Heath Shuler spoke with his feet yesterday in his bid to get a $3 million-a-year contract that would make him the highest-paid rookie in this year's draft.
Shuler, the third selection in the draft, escalated the bargaining war with the Redskins when he declined to go on the field at Redskin Park for a voluntary workout in preparation for the opening of training camp tomorrow.
The Redskins are offering Shuler about $2.6 million a year, which is similar to the contract signed by Cincinnati Bengals defensive tackle Dan Wilkinson, the first player selected in the draft.
Although Tom Condon, Shuler's agent, didn't return phone calls, a source familiar with the negotiations said that Condon believes Shuler should get more than Wilkinson because he's a quarterback and the cornerstone of new coach Norv Turner's rebuilding program.
Condon wants a $6 million signing bonus in what would appear to be a six-year deal, but would have three "voidable" years so Shuler could negotiate a new deal in his fourth season. As a result, he would make about $9 million in the first three years.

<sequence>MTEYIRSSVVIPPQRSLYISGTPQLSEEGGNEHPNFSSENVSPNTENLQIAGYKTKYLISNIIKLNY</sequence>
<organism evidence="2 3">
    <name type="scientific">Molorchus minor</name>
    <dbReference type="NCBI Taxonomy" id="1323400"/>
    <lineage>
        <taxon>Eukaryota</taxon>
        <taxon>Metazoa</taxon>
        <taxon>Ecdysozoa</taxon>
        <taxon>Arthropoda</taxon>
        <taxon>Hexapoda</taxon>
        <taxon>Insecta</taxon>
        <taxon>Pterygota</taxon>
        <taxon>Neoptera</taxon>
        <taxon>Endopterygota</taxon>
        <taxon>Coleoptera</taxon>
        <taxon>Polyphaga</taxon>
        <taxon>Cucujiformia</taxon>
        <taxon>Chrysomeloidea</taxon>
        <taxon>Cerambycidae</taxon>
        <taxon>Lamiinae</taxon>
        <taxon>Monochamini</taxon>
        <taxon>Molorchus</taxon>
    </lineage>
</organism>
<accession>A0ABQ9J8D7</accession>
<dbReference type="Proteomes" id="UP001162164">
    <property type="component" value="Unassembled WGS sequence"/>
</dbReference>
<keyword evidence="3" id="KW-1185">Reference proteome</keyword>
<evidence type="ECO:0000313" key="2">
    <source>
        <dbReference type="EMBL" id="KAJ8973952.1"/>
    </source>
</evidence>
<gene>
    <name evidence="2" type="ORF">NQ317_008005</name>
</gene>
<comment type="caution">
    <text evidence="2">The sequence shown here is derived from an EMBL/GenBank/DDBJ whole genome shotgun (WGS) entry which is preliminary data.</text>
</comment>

General manager Charley Casserly declined to comment on the talks. "You can't predict these things," he said. Shuler also said he didn't want to talk about his contract.
Of Shuler's absence from the field, Turner said, "The guy it's obviously hurting the most is Heath."
Second-round pick Tre Johnson and offensive lineman Joe Patton also declined to participate in the drills, although Patton and tight end Kurt Haws, a fourth-round pick, came to terms last night.
Quarterback Gus Frerotte, the seventh-round choice, is expected to come to terms today, leaving Shuler and Johnson as the only unsigned rookies.
The Redskins hope they'll break the logjam with Shuler because they waived defensive back Brad Edwards and his $825,000 salary after he declined to take a pay cut. They have to cut another $800,000 from the veteran payroll to have enough money to sign Shuler and Johnson.
Edwards was upset that the Redskins waited so long to tell him they wanted him to take a cut.
"I think they're a professional organization, but they handled this in an unprofessional manner, doing it so close to training camp," he said. "If it'd come two or three months earlier, maybe it would have been easier to understand. It's not a money issue, it's principle, and sometimes principles have a high price. I may not even work this year."